Windows Of Heaven

Jefferson Starship

CMC International, 1999

REVIEW BY: Duke Egbert


This is a painful review to write. I mean, really painful; I'm sitting here wanting either a bottle of Jack Daniels or a morphine drip. The definition of 'excruciation' for a music reviewer is when he gets a CD he desperately -wanted- to like...

And then listening to it was a process equivalent to having major dental surgery.

With no anesthetic.

With Roseanne standing on your hands.

First off, there's the unjustness of the fact that there's enough talent in this incarnation of Jefferson <whatever> to run any three rock bands. The core of Paul Kantner, Marty Balin, and Jack Casady is back together for the first time in fifteen years. They added Slick Aguilar, who played with David Crosby for many years, and T Lavitz, an itinerant keyboardist whose credits include time with the Dixie Dregs and Widespread Panic. New lead vocalist Diana Mangano, an utter unknown before her time with the current band, has a decent set of pipes, and indeed is reminiscent of longtime Jefferson * vocalist Grace Slick. In addition, recent comeback miracles by bands like Fleetwood Mac mean that this is a guaranteed formula for success. All those Grecian Formula and Ensure baby boomers have debt loads to spare. So why has this CD sunk without a trace?my_heart_sings_the_harmony_web_ad_alt_250

Perhaps it is because, o ye shades of the sixties, this CD sucks rocks. I mean, this is -bad-. Bad, bad, bad. -Incredibly- bad. Redolent with badness, gleaming with utter badness, so bad in fact that the EPA should be called to dispose of this CD. Bad. (Did I mention it was bad? I thought I did.)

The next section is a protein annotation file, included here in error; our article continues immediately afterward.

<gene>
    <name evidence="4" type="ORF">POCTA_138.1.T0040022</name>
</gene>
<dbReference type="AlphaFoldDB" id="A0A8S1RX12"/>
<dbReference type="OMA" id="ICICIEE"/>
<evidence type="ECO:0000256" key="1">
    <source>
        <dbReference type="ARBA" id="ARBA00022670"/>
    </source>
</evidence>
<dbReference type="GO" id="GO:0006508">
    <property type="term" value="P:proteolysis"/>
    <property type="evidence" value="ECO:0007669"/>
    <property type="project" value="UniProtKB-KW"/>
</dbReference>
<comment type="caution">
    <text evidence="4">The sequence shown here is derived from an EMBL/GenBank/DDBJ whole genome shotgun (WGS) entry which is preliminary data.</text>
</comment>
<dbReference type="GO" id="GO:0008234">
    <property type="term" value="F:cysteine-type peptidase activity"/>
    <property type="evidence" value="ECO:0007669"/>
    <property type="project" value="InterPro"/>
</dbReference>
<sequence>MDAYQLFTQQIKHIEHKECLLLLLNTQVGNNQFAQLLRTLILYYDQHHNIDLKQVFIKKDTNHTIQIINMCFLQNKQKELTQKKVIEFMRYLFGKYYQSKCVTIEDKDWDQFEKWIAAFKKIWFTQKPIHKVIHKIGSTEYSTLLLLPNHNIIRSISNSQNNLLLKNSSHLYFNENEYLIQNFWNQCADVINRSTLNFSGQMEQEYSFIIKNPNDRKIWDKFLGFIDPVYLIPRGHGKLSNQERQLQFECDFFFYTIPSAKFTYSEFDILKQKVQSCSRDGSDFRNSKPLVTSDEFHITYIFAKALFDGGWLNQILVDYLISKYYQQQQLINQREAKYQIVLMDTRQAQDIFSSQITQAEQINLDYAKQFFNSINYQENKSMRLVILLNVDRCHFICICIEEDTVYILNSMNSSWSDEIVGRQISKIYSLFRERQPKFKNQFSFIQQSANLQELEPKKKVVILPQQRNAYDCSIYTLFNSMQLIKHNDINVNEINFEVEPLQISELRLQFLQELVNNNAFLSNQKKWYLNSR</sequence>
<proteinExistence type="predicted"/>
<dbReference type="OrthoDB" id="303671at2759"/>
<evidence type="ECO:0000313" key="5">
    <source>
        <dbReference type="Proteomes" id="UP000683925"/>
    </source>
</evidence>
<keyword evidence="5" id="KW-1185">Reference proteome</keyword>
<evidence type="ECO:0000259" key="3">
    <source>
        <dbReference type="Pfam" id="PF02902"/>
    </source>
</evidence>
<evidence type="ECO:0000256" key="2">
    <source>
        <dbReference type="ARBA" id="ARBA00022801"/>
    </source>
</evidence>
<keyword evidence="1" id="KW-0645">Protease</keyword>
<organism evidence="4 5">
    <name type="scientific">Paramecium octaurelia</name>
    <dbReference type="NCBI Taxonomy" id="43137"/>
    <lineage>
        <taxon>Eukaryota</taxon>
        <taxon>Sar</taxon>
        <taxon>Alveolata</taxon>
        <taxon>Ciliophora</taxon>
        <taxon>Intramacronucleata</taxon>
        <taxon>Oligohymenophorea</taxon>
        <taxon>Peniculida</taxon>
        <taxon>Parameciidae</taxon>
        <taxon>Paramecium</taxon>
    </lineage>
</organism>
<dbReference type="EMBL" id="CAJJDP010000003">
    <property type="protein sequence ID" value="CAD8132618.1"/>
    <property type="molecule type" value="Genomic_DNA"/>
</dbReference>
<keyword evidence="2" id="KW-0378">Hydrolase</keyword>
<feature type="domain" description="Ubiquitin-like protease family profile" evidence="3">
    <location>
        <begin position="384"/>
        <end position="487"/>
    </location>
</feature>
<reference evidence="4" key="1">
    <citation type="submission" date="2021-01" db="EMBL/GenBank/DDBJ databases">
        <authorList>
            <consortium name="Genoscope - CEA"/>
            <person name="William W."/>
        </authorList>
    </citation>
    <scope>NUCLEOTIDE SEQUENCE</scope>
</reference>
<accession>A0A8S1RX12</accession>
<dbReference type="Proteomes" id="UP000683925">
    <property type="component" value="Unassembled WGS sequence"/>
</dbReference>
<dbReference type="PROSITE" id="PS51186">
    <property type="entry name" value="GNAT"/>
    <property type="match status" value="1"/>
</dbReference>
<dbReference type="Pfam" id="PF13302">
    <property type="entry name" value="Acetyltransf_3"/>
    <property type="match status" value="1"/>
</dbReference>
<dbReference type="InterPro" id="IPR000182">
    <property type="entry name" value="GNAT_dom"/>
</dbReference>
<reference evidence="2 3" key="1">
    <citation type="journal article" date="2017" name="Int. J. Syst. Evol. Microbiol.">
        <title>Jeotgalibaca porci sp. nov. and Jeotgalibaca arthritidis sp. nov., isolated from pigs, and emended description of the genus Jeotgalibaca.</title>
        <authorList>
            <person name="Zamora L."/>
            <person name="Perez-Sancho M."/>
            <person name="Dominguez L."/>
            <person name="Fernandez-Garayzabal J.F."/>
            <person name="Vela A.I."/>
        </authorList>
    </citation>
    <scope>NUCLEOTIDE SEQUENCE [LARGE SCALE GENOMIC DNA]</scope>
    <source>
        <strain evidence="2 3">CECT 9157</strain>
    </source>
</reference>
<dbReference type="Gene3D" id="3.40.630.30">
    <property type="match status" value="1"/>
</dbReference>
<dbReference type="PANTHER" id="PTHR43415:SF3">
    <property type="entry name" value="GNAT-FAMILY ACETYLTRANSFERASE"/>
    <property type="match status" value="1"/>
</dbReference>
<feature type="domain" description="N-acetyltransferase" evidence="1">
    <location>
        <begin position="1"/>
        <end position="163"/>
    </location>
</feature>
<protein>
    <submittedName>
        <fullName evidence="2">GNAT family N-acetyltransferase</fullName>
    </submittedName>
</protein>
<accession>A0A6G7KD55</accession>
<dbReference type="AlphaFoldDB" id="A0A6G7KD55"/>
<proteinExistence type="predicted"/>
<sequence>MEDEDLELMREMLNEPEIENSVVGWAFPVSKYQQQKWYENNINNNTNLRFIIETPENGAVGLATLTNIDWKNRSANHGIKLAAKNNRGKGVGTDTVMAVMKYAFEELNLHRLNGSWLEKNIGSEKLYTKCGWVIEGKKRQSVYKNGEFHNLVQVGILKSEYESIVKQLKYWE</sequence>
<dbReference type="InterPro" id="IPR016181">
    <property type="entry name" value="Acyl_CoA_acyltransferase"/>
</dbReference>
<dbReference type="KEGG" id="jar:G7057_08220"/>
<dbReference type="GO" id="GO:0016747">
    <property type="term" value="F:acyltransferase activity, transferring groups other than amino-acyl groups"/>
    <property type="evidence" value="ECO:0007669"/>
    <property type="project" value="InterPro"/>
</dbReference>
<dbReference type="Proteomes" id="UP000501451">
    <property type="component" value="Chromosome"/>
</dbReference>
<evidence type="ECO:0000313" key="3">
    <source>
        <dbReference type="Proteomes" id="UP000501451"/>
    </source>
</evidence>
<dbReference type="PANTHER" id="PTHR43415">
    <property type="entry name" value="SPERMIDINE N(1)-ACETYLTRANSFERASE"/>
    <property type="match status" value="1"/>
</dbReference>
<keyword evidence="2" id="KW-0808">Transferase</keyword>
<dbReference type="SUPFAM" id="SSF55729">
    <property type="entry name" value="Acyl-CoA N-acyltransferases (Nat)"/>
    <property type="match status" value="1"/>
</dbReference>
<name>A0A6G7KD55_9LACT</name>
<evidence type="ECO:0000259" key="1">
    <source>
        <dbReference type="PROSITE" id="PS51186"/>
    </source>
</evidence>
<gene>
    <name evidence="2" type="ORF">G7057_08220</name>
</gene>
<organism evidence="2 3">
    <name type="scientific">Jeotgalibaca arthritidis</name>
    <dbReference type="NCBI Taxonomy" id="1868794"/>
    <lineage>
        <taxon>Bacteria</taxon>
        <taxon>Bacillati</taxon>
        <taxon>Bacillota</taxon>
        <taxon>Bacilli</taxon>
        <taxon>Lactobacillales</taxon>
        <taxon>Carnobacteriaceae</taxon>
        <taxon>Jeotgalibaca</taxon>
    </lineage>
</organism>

Within fifteen seconds of hitting play, the first wave hits you. Paul Kantner's voice (I -think- it's Kantner; I can tell it's Marty Balin's voice on other tracks, and this guy isn't him.) hasn't aged well, at all; indeed, if it was wine, I'd use it to clean my baseboards. It croaks and groans along like a half-dead tree in a gale; only occasionally does it have any resemblance to the actual tune of the song. The songs themselves, at least the Kantner-penned ones, range from mediocre to downright ugly, but Kantner's 'singing' sounds more like mating season on the moose ranch.

Marty Balin's -voice- has aged much better. On the other hand, his songwriting hasn't improved since the day he wrote 'I got a taste of the world when I went down on you' ("Miracles", 1978). It still slides oilily along like Leisure Suit Larry on the make, slinging seventies cliches of love and grooviness.

The musicianship of the supporting players is competent to talented. But there's only so much you can do with Kantner's cliche-laden northern-California-radical politics and Balin's stale pickup lines. These two can do better. I -know- they can. But this isn't it.

This CD was...painful to listen to. Somewhere along track 8, "Shadowlands", where Diana Mangano sings soulfully "What am I doing here?", it was all I could do not to respond "Ruining your career..." And by the end, with Mangano wailing something that sounds like Ravi Shankar's psychotic sister, I was in utter emotional shock. Please, save yourself the money. If you want to buy a Jefferson <insert vehicle here> CD, their 1970s and early 1980s catalog, including the excellent Red Octopus, Modern Times, Earth, or Freedom At Point Zero is now available. They're out, they're remastered, they're wonderful. Run from this CD like it has the plague.

Rating: D-

User Rating: Not Yet Rated



© 1999 Duke Egbert and The Daily Vault. All rights reserved. Review or any portion may not be reproduced without written permission. Cover art is the intellectual property of CMC International, and is used for informational purposes only.